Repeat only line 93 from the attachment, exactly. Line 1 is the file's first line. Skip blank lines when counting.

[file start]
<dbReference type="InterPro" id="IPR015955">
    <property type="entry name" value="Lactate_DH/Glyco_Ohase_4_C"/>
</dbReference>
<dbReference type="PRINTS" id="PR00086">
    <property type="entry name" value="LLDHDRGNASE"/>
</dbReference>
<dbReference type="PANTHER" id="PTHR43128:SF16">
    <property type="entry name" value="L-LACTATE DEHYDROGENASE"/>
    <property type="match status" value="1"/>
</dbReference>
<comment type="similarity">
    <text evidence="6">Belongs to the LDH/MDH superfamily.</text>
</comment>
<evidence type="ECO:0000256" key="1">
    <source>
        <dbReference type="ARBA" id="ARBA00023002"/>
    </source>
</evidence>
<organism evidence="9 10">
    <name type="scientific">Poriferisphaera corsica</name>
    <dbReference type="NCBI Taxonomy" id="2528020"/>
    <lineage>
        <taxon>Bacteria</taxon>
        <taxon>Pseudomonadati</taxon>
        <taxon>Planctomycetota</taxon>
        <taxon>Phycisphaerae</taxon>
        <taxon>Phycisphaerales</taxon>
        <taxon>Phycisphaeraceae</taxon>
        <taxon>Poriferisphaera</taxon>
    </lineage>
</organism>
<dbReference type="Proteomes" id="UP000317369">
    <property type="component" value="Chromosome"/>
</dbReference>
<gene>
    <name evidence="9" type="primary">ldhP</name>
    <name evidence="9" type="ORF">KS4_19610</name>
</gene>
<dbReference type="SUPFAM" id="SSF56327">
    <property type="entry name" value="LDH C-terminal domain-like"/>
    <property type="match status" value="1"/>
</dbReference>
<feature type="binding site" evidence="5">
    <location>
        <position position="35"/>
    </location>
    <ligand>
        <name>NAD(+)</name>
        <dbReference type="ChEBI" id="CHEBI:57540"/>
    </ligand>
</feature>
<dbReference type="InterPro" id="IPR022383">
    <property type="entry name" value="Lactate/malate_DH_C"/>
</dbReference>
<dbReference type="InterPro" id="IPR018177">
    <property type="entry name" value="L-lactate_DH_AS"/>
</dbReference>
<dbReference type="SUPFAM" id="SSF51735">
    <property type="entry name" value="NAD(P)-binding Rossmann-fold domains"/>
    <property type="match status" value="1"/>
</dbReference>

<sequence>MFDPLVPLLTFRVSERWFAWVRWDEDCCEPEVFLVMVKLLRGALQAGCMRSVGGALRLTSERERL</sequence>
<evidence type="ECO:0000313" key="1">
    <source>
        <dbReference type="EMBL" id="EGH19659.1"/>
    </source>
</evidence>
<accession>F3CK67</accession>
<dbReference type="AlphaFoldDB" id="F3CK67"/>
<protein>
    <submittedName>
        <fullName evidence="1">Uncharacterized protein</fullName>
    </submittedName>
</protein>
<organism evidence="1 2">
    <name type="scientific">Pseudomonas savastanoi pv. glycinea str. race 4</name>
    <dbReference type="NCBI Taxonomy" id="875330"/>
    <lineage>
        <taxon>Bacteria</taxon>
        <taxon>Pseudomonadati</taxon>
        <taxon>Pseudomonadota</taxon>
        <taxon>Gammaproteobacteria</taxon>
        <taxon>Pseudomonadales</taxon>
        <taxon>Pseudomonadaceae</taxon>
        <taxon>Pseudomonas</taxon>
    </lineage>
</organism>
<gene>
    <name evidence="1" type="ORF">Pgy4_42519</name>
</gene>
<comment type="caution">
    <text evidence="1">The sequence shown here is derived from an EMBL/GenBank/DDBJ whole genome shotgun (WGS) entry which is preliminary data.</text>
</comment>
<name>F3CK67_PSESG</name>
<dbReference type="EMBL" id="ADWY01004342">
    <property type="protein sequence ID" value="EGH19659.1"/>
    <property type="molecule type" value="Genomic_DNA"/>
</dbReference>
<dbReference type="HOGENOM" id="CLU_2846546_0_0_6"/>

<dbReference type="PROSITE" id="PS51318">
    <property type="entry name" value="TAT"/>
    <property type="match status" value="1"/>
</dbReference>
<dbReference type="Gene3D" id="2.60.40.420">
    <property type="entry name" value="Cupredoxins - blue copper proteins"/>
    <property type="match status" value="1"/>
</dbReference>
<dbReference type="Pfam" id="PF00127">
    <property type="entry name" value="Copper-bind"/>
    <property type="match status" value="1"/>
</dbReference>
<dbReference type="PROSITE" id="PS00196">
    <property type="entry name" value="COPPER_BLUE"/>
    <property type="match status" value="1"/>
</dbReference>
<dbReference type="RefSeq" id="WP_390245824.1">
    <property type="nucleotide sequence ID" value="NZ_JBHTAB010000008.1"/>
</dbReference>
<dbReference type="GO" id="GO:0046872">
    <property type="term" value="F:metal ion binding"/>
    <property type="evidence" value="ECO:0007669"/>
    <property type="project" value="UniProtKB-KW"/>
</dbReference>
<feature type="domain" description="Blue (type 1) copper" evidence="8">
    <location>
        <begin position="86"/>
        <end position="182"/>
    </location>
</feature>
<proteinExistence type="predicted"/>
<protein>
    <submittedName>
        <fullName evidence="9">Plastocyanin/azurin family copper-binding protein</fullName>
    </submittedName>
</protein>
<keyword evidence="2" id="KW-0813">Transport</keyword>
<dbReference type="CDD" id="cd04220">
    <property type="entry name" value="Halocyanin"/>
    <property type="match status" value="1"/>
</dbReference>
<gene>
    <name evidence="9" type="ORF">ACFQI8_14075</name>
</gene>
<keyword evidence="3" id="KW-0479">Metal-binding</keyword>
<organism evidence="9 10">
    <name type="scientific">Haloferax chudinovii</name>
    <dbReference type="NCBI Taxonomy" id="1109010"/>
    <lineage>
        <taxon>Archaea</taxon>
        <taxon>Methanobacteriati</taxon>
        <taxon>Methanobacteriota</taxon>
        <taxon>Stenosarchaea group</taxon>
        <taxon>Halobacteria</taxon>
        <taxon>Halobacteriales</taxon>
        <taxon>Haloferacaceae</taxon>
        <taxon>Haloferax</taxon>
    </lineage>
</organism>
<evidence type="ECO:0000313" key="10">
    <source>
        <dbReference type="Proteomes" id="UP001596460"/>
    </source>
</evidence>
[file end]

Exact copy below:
</comment>